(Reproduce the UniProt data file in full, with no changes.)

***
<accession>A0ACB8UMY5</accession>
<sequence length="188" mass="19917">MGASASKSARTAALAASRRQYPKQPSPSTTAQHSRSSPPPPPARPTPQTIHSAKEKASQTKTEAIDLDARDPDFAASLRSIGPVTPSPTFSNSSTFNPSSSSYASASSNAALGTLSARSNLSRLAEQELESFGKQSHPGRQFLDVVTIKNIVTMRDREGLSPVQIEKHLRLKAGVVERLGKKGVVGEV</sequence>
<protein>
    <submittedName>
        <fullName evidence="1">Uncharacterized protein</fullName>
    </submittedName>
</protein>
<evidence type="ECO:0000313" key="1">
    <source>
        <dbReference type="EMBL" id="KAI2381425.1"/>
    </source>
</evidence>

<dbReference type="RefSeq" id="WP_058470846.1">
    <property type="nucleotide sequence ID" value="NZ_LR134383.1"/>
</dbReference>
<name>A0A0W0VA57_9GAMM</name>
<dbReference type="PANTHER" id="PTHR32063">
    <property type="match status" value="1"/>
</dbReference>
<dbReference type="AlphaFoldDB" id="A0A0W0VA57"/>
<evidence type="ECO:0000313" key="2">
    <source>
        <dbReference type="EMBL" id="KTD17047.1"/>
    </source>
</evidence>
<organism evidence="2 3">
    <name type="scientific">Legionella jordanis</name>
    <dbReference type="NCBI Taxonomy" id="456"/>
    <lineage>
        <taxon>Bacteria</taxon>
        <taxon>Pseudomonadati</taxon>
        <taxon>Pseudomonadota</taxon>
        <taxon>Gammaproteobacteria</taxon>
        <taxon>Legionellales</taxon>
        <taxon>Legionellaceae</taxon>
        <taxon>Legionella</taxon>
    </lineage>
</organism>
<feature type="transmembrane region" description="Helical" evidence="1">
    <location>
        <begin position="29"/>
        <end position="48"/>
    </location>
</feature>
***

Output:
<accession>A0ACB8UMY5</accession>
<sequence length="188" mass="19917">MGASASKSARTAALAASRRQYPKQPSPSTTAQHSRSSPPPPPARPTPQTIHSAKEKASQTKTEAIDLDARDPDFAASLRSIGPVTPSPTFSNSSTFNPSSSSYASASSNAALGTLSARSNLSRLAEQELESFGKQSHPGRQFLDVVTIKNIVTMRDREGLSPVQIEKHLRLKAGVVERLGKKGVVGEV</sequence>
<protein>
    <submittedName>
        <fullName evidence="1">Uncharacterized protein</fullName>
    </submittedName>
</protein>
<evidence type="ECO:0000313" key="1">
    <source>
        <dbReference type="EMBL" id="KAI2381425.1"/>
    </source>
</evidence>

<dbReference type="RefSeq" id="WP_058470846.1">
    <property type="nucleotide sequence ID" value="NZ_LR134383.1"/>
</dbReference>
<name>A0A0W0VA57_9GAMM</name>
<dbReference type="PANTHER" id="PTHR32063">
    <property type="match status" value="1"/>
</dbReference>
<dbReference type="AlphaFoldDB" id="A0A0W0VA57"/>
<evidence type="ECO:0000313" key="2">
    <source>
        <dbReference type="EMBL" id="KTD17047.1"/>
    </source>
</evidence>
<organism evidence="2 3">
    <name type="scientific">Legionella jordanis</name>
    <dbReference type="NCBI Taxonomy" id="456"/>
    <lineage>
        <taxon>Bacteria</taxon>
        <taxon>Pseudomonadati</taxon>
        <taxon>Pseudomonadota</taxon>
        <taxon>Gammaproteobacteria</taxon>
        <taxon>Legionellales</taxon>
        <taxon>Legionellaceae</taxon>
        <taxon>Legionella</taxon>
    </lineage>
</organism>
<feature type="transmembrane region" description="Helical" evidence="1">
    <location>
        <begin position="29"/>
        <end position="48"/>
    </location>
</feature>